Confirmation bias refers to a type of selective thinking whereby one tends to notice and to look for what confirms one's beliefs, and to ignore, not look for, or undervalue the relevance of what contradicts one's beliefs. For example, if you believe that during a full moon there is an increase in admissions to the emergency room where you work, you will [if you are not careful --ed] take notice of admissions during a full moon, but be inattentive to the moon when admissions occur during other nights of the month. A tendency to do this over time unjustifiably strengthens your belief in the relationship between the full moon and accidents and other lunar effects.As a stark example of ignoring evidence contradictory to their beliefs, kindly note that the "Kabalarians," blatantly eager to substantiate their view about the importance of names, say that the twins are, "named almost identically" -- despite the fact that they have completely different last names. And note that they home in on the differences -- but blow off the similarities -- commonly seen in identical twins raised together. There is also no mention at all of the twins' middle names (if one or both of the Jims had them), although one can be sure that if those were also the same (and were available -- I couldn't find them), the Kabalarians would have eagerly supplied those as well.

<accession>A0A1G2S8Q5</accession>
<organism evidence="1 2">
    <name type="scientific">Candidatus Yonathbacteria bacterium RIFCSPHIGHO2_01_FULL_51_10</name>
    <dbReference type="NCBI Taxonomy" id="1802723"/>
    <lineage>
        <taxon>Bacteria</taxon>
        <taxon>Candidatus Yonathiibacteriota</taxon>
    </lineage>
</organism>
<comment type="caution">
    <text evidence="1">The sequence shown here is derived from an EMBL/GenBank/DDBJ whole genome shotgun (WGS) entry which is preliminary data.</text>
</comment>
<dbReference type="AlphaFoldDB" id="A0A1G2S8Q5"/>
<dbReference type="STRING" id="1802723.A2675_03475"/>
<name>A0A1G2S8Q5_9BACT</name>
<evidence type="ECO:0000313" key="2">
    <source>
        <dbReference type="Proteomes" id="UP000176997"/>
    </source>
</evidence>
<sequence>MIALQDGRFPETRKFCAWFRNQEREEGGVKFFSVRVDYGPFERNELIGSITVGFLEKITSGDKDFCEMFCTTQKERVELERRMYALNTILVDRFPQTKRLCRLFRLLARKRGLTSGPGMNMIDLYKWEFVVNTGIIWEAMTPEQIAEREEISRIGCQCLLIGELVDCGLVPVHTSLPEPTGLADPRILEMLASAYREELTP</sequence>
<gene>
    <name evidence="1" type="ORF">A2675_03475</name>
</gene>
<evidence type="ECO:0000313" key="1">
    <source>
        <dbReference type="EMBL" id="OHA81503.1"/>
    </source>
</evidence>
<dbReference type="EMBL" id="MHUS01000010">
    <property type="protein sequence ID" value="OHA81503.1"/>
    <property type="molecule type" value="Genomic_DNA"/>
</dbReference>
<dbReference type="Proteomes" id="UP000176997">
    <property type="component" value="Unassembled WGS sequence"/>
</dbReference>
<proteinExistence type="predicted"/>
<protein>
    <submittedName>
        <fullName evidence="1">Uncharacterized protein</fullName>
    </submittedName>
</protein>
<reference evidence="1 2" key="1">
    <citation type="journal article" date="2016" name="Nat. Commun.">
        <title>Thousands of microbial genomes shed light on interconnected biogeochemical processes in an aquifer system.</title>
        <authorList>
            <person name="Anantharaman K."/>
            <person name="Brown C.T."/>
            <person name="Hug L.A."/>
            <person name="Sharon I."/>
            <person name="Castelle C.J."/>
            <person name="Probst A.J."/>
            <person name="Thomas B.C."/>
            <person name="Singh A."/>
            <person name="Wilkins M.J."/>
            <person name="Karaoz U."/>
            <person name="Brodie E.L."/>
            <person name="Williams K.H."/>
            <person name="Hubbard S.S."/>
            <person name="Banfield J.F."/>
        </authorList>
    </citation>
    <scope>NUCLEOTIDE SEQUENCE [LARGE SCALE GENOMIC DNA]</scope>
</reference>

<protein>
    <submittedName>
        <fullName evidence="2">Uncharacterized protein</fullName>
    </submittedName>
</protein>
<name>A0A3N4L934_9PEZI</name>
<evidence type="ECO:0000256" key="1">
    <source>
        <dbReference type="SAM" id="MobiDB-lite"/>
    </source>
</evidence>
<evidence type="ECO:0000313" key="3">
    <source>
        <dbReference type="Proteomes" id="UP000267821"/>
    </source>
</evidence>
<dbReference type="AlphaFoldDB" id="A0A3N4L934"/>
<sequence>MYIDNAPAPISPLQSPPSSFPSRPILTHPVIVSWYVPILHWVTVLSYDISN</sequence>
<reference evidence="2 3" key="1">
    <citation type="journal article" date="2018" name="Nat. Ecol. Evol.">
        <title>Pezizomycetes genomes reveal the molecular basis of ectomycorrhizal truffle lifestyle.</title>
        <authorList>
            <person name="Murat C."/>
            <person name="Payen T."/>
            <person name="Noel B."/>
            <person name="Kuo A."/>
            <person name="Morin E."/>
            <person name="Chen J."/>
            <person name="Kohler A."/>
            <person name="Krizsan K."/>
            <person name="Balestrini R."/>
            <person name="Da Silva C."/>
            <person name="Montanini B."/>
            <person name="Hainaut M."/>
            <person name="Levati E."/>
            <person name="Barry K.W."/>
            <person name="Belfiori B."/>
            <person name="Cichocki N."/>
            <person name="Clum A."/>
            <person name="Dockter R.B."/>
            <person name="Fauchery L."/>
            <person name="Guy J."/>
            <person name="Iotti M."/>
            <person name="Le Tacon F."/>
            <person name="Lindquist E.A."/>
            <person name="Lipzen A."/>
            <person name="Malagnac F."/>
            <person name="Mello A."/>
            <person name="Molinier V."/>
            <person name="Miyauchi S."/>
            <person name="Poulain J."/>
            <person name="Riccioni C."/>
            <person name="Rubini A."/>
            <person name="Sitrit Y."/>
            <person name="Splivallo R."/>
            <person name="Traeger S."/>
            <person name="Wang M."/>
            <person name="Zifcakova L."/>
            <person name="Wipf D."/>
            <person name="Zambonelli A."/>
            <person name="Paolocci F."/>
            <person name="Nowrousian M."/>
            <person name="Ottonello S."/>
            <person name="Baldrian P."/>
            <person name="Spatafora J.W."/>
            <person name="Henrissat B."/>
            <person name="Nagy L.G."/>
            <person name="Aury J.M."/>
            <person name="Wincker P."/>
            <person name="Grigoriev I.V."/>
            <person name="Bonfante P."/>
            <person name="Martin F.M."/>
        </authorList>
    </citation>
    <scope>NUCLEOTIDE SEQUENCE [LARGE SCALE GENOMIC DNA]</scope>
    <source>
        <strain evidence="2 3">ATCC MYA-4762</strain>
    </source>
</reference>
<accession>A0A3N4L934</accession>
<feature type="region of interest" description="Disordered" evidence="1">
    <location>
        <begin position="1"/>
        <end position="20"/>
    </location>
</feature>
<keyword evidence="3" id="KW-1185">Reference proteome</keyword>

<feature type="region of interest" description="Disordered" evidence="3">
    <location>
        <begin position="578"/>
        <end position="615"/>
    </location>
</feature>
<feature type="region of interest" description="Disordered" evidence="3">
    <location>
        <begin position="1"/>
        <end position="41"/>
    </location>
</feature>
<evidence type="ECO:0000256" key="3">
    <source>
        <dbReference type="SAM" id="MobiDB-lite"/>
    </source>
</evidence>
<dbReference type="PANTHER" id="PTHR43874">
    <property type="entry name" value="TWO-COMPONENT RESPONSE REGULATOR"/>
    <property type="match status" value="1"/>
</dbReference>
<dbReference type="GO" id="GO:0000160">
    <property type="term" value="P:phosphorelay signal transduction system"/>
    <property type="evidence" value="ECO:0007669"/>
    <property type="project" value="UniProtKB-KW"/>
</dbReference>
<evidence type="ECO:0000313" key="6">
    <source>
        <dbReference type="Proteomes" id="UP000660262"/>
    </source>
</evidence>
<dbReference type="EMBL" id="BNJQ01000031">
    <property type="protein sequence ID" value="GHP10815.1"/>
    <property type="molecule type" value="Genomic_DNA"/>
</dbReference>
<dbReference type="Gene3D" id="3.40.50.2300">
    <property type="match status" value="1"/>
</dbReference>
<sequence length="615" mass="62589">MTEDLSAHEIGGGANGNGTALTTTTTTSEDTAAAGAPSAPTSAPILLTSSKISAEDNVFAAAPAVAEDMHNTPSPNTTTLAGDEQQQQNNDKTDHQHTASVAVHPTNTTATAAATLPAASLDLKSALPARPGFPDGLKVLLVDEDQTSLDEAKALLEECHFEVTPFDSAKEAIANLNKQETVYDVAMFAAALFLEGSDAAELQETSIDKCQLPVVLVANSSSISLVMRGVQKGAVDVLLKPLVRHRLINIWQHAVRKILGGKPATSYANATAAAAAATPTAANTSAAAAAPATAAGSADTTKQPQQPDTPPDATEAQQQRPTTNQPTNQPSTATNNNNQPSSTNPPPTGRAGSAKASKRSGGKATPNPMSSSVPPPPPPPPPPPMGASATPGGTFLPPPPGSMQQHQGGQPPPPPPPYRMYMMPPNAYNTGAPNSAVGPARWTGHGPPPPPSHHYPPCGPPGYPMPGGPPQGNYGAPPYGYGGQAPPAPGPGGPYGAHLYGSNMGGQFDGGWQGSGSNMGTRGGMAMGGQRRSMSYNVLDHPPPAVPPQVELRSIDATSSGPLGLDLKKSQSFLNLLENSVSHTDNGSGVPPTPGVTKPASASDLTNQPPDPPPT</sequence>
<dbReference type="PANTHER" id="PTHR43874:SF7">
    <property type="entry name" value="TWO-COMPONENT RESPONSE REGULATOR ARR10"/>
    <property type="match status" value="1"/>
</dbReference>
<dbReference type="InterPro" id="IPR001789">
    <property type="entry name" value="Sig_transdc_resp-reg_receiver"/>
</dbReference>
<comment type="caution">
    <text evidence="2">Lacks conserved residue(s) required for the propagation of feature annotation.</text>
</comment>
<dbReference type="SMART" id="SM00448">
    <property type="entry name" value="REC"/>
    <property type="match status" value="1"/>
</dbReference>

The account posted at their site -- as another post threaded in months later shows -- also left out aspects of the reunion story available in other accounts that would have cast doubts on the assertion that this story provides "evidence" that names somehow determine our lives. The additional post notes some differences between the Jims, but even it doesn't really provide all the context necessary to evaluate their claim. (Yes. It's an arbitrary claim and can be dismissed out of hand, but bear with me as I explore this line of thought, anyway.)
For one thing, there are common-sense issues, such as the following: Just consider how many twins -- raised together or apart -- possess different names -- and how many non-twins possess completely identical names. Consider further how easy it would be to find people among such groups either more -- or less -- similar to each other than these twins.
On top of that, consider how one comes up with lists of similarities (or differences) between individuals. I'm named after my father, for example. I'm sure I could come up with two lists: one of astounding similarities between the two of us, and one of equally astounding differences. (The same thing could even live on each list: We both liked to relax with a beer after work. Or: My dad liked Old Milwaukee, but I never touch the stuff.)
And then there is philosophical context. On what basis is this claim made? Do men have free will or not? Does correlation necessarily imply causation? Does this assertion fit in with everything else we know?
Confirmation bias can cloud thinking on any issue, including claims that are neither arbitrary nor absurd, and even about something that happens to be true. But a mind lapsing into confirmation bias is not engaged in cognition. Confirmation bias, while sometimes amusing, can thus be deadly to a rational animal.